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Delboy_Hog

DSS and stacking. I'm doing something wrong, but....

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I don't know what's causing the problem...although I think it might be the images rather than the stacking.  Either way, I'd be **really** grateful for your help!

Short version of the question: 

How can a series of seemingly ok individual photos without any obvious signs of trailing, come out of DSS in such a calamitous mess!?

Longer version:

I've been trying to capture as much of the Veil nebula as possible in a single frame, with the Canon 6d, Skywatcher ED80, HEQ5.  5 min subs at ISO 1600, guided by a Skywatcher Synguider.  Utterly fabulous patch of the sky, I always think!

All of the individual light frames look reasonable (albeit to my admittedly un-trained eye) - example frame below.  But stacking them results in something that looks like one of those hidden / 3d image things that make you feel a bit sick if you look at them for too long!!  On the plus side, the calibration frames seem to be evening out the illumination across the field of view, and got rid of the dust-bunnies!

My guesstimate of what's going wrong:

1) I gather the 6d is not a great match for the ED80 because the chip isn't fully (evenly?) illuminated.  I may have to accept that the corners will always be ropey, and be prepared to crop significantly?  Can flats do anything about the star shapes, or are they all about the illumination across the field of view?

2) To compound that, in my over-zealous attempt at dithering, I attempted to manually dither the frames (stop the autoguider, tap the arrow on the handset to move the field of view slightly, restart the guider, start the next frame), but I wonder if some of the movements I made were too big.  I read that only the tiniest of movements is required, so have the bigger movements made it harder for DSS to stack those streaky corner stars?  (e.g. if it's trying to stack a seriously sausagey corner star from 1 frame with a non-corner, non-streaky corner star from a different frame, it's going to struggle?

Example of the light frames:

Example_light.thumb.JPG.2eeddc151135ed8530de9616f6f9475e.JPG

 

And the images: straight out of DSS, no processing...

Lights and calibration frames - check out those corners!!

All_avg_settings.thumb.jpg.055e60627e5d0d8c93afd3b2412402f5.jpg

Light frames only, and took the lowest scoring frames out of the stack...about the best of a bad bunch - though the corners (especially the bottom left) are still a mess...still, I could probably process a crop of this?

Veil_low_dither.thumb.jpg.9c1570875599594e971272720436e9b6.jpg

Last one - a hideous attempt at using Kappa Sigma process on the light frames - it appears to have focused on aligning the stars in the corner, rather than in the middle....appears to have worked on the satellite trails though!!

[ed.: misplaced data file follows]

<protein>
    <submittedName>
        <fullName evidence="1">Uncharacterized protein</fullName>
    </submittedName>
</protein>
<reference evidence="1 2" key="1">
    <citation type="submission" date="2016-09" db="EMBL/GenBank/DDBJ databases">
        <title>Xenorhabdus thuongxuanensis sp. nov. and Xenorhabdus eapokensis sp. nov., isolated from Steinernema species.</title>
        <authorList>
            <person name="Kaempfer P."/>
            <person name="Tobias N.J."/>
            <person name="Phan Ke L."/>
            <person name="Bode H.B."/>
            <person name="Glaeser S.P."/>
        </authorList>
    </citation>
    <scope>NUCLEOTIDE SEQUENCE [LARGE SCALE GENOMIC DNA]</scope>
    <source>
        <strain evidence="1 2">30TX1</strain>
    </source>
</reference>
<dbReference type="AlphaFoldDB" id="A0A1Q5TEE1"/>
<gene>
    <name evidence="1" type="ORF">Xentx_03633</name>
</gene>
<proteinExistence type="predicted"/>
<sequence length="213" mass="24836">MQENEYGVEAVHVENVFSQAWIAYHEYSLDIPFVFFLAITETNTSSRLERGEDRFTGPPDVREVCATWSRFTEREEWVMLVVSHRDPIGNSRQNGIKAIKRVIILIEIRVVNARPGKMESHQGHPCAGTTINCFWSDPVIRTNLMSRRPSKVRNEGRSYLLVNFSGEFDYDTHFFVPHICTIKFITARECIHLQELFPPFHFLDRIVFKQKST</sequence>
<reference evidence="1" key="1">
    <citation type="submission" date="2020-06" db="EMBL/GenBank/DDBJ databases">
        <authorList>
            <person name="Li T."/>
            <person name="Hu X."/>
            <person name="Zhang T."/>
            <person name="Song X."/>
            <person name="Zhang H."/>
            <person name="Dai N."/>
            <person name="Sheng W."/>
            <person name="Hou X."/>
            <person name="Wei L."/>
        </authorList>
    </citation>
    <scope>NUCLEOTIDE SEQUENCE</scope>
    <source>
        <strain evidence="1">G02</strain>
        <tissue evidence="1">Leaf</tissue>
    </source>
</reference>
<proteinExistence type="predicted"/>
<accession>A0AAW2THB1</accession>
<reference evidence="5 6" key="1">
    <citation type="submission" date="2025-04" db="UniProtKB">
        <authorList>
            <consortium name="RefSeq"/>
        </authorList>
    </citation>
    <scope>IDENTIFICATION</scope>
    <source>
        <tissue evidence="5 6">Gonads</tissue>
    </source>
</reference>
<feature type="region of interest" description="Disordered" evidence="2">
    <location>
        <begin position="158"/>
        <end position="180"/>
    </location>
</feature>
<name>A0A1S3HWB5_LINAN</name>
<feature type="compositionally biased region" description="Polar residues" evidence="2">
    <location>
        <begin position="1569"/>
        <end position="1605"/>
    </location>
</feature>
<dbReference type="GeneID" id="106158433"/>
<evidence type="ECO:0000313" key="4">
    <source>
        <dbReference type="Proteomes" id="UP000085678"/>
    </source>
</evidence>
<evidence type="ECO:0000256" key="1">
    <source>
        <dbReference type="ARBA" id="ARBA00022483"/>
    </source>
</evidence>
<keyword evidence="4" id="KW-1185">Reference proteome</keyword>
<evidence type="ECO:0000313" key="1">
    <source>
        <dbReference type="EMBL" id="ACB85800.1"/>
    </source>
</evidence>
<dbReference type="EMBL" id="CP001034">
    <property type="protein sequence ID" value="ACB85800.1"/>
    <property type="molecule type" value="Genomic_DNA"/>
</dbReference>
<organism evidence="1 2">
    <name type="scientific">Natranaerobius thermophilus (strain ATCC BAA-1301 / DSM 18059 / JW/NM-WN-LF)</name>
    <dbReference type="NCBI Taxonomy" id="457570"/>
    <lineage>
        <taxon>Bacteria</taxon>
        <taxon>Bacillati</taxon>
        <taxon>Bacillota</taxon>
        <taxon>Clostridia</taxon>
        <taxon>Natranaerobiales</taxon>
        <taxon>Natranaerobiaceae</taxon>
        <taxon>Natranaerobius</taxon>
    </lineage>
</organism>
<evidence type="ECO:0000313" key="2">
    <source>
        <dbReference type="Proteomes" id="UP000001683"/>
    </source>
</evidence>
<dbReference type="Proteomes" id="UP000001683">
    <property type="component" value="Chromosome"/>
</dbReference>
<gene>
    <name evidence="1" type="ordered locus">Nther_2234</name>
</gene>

Veil_lights_only.thumb.jpg.618c31ef05d42ee9fe1edaa62abfa312.jpg

 

Some bonus questions for any DSS experts out there:

1) I gather the "Kappa-Sigma" setting in DSS is the best approach to remove satellite trails - is that Kappa Sigma or Median Kappa Sigma?

2) And is that just on the light frames, or do you apply that approach to the calibration frames as well?

3) And do people just use the default settings when you choose one of these, or do you change the Kappa figure or the number of iterations? 

Many thanks for any light you can shed on all of this for me! 

Derek

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Just by eyeballing the left side, there appears to be 6 separate "dithers". Between them they make up about 1/14th of the frame. Normally a dither would be 2 or 3 px per frame.

I would suspect that if the polar alignment wasn't pretty good, there would be some field rotation which is tricky for a stacker to account for, since it is only looking for uniform X,Y displacements across the field. Not ones that vary due to curvature.
How long are you allowing the mount to "settle" back into its tracking after each dither?

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The corners look fine to me in all but the last one, given the combination of gear you used. 

What star threshold did you use ( how many stars used?) 

Dither should be 12 or so pixels for a DSLR.

Michael 

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17 hours ago, pete_l said:

Just by eyeballing the left side, there appears to be 6 separate "dithers". Between them they make up about 1/14th of the frame. Normally a dither would be 2 or 3 px per frame.

I would suspect that if the polar alignment wasn't pretty good, there would be some field rotation which is tricky for a stacker to account for, since it is only looking for uniform X,Y displacements across the field. Not ones that vary due to curvature.